Opinion: Natural disaster review an opportunity to learn, not something to fear
Henry Ford once said: “the only real mistake is the one from which we learn nothing”.
It is through this lens that my worry grows about how our State can prepare for, respond to, and recover from natural disasters.
This summer we have seen floods in our north, several significant bushfires in our south and storms impacting almost every region.
According to climate scientists at the Bureau of Meteorology these events will not decline, but rather increase in intensity and regularity.
As I have visited communities impacted by natural disasters since my appointment as shadow emergency services minister, there is no shortage of folk who are keen to tell you what worked and what did not in equal measure.
For volunteers, post incident reviews are so important — whether they be formal or informal, internal or independent. Their role in supporting and retaining our vital emergency service volunteers should not be underestimated.
These types of reviews offer valuable opportunities to have their voices heard, to debrief and reflect, to ventilate emotions, and allow closure following a traumatic or challenging experience.
One year ago this month, the tragic Wooroloo bushfire razed 86 homes in the Perth Hills.
A few months later in April, cyclone Seroja devastated communities in the Mid West, Gascoyne and Wheatbelt regions across 16 local governments.
In the aftermath of these events, we should be prepared to ask ourselves questions in the name of doing better: How well prepared were we? Did our response meet the scale of the emergency? How well did we support recovery efforts?
In the last five years, the State Labor Government has not publicly released a single independent inquiry following an emergency. Rather than normalising review, this Government fears it.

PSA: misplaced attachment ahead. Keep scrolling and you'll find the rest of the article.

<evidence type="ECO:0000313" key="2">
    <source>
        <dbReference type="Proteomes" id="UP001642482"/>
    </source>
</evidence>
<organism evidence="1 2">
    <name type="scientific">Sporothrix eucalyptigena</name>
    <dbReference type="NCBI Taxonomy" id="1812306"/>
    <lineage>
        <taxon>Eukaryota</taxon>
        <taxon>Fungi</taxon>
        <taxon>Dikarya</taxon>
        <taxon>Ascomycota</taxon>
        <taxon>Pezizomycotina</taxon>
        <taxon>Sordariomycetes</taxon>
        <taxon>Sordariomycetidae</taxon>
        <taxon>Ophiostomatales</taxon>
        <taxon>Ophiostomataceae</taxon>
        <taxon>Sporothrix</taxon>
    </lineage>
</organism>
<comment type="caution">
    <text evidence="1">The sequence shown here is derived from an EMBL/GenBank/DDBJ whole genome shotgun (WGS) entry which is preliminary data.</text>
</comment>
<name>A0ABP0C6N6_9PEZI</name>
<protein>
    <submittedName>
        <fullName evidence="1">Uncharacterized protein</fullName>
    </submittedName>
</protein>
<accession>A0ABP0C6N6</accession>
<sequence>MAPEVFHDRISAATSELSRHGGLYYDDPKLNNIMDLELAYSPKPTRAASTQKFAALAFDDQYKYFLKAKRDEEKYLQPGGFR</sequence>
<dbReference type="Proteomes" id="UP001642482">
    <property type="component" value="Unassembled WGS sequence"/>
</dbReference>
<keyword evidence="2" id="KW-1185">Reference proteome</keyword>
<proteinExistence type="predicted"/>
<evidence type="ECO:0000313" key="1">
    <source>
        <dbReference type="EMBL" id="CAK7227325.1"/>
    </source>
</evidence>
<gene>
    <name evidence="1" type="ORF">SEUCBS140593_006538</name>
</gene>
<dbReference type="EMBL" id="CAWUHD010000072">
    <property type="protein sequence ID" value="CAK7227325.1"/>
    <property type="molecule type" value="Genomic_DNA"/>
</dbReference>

In the more than 20 years that I have been involved in volunteer and career fire and emergency services, we have come a long way. Much of this has been driven by being brave to reflect and change.
For instance, the aftermath of the devastating Waroona-Yarloop bushfire in 2016 saw the creation of the Rural Fire Division within the Department of Fire and Emergency Services and the construction of the Bushfire Centre of Excellence in Pinjarra.
These initiatives are driving improvements to bushfire training, mitigation activities, land-use planning, and research into fire behaviour which will provide benefits for our State for years to come.
One common theme in recent years following natural disasters is the vulnerability of our critical power, water, and telecommunication networks.
Earlier this month the Federal Government tabled its bi-annual report into regional telecommunications which made key findings and recommendations around emergency management.
The report recommends the establishment of a “substantial regional telecommunications resilience fund” which I support, but government cannot solve this problem alone.
Years of underinvestment by the telecommunications industry has left communities vulnerable to natural disaster.
In practical terms this has resulted in disaster-impacted communities unable to call 000 or for authorities to dispatch assistance during a crisis.
Given the frequency and duration of power outages in regional WA, this issue is of serious concern, and I fear it is only a matter of time before lives are lost due to telecommunications outages.
The role of Western Power in managing its network also deserves closer examination, especially given suggestions recent fires may have resulted from their network.
Western Power’s own internal policies, which delay the reconnection of power on days of high fire danger or total fire bans, also need review.
These policies may help mitigate business risks for Western Power but fail to consider the impact for communities suffering through extensive power outages for days on end — such as the many Mid West households and businesses impacted this summer.
The minister for Emergency Services’ remarks in Parliament suggesting he would rather see firefighters fighting fires than participating in reviews also fails to recognise the desire of volunteer firefighters to have their voices heard by decision-makers.
The minister has been sitting on the review conducted by the Australasian Fire and Emergency Service Authorities Council into the Wooroloo bushfire for two months. We are told that the public cannot see the report until government has considered its response.
It’s time for the Government to stop hiding from reviews, give first responders and communities a voice, and ensure that lessons learnt are adopted in a timely manner.
Martin Aldridge is the shadow emergency services minister and a WA Nationals MLC.
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